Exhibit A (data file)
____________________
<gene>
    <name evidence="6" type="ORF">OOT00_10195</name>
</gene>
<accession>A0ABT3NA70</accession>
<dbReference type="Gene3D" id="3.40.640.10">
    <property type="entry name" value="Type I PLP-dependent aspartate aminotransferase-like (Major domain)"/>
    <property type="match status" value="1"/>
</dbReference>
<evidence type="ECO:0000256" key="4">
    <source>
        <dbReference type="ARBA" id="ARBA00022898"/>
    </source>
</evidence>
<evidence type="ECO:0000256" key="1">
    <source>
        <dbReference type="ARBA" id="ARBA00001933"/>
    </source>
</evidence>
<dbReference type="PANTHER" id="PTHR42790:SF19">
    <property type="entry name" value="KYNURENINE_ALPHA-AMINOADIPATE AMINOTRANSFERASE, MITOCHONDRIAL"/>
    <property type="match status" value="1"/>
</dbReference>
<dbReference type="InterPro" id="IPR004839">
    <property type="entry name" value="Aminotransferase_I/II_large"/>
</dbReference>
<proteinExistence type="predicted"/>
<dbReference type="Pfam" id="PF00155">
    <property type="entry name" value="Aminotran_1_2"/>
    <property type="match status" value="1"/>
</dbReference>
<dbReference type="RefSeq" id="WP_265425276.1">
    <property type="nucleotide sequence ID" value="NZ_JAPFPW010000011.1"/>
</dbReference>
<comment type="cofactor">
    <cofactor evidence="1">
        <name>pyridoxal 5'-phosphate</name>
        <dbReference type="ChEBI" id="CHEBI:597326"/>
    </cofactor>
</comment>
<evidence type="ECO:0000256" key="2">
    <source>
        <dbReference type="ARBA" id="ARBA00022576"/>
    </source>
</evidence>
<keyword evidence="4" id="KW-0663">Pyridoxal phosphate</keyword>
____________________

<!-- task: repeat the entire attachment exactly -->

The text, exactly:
<gene>
    <name evidence="6" type="ORF">OOT00_10195</name>
</gene>
<accession>A0ABT3NA70</accession>
<dbReference type="Gene3D" id="3.40.640.10">
    <property type="entry name" value="Type I PLP-dependent aspartate aminotransferase-like (Major domain)"/>
    <property type="match status" value="1"/>
</dbReference>
<evidence type="ECO:0000256" key="4">
    <source>
        <dbReference type="ARBA" id="ARBA00022898"/>
    </source>
</evidence>
<evidence type="ECO:0000256" key="1">
    <source>
        <dbReference type="ARBA" id="ARBA00001933"/>
    </source>
</evidence>
<dbReference type="PANTHER" id="PTHR42790:SF19">
    <property type="entry name" value="KYNURENINE_ALPHA-AMINOADIPATE AMINOTRANSFERASE, MITOCHONDRIAL"/>
    <property type="match status" value="1"/>
</dbReference>
<dbReference type="InterPro" id="IPR004839">
    <property type="entry name" value="Aminotransferase_I/II_large"/>
</dbReference>
<proteinExistence type="predicted"/>
<dbReference type="Pfam" id="PF00155">
    <property type="entry name" value="Aminotran_1_2"/>
    <property type="match status" value="1"/>
</dbReference>
<dbReference type="RefSeq" id="WP_265425276.1">
    <property type="nucleotide sequence ID" value="NZ_JAPFPW010000011.1"/>
</dbReference>
<comment type="cofactor">
    <cofactor evidence="1">
        <name>pyridoxal 5'-phosphate</name>
        <dbReference type="ChEBI" id="CHEBI:597326"/>
    </cofactor>
</comment>
<evidence type="ECO:0000256" key="2">
    <source>
        <dbReference type="ARBA" id="ARBA00022576"/>
    </source>
</evidence>
<keyword evidence="4" id="KW-0663">Pyridoxal phosphate</keyword>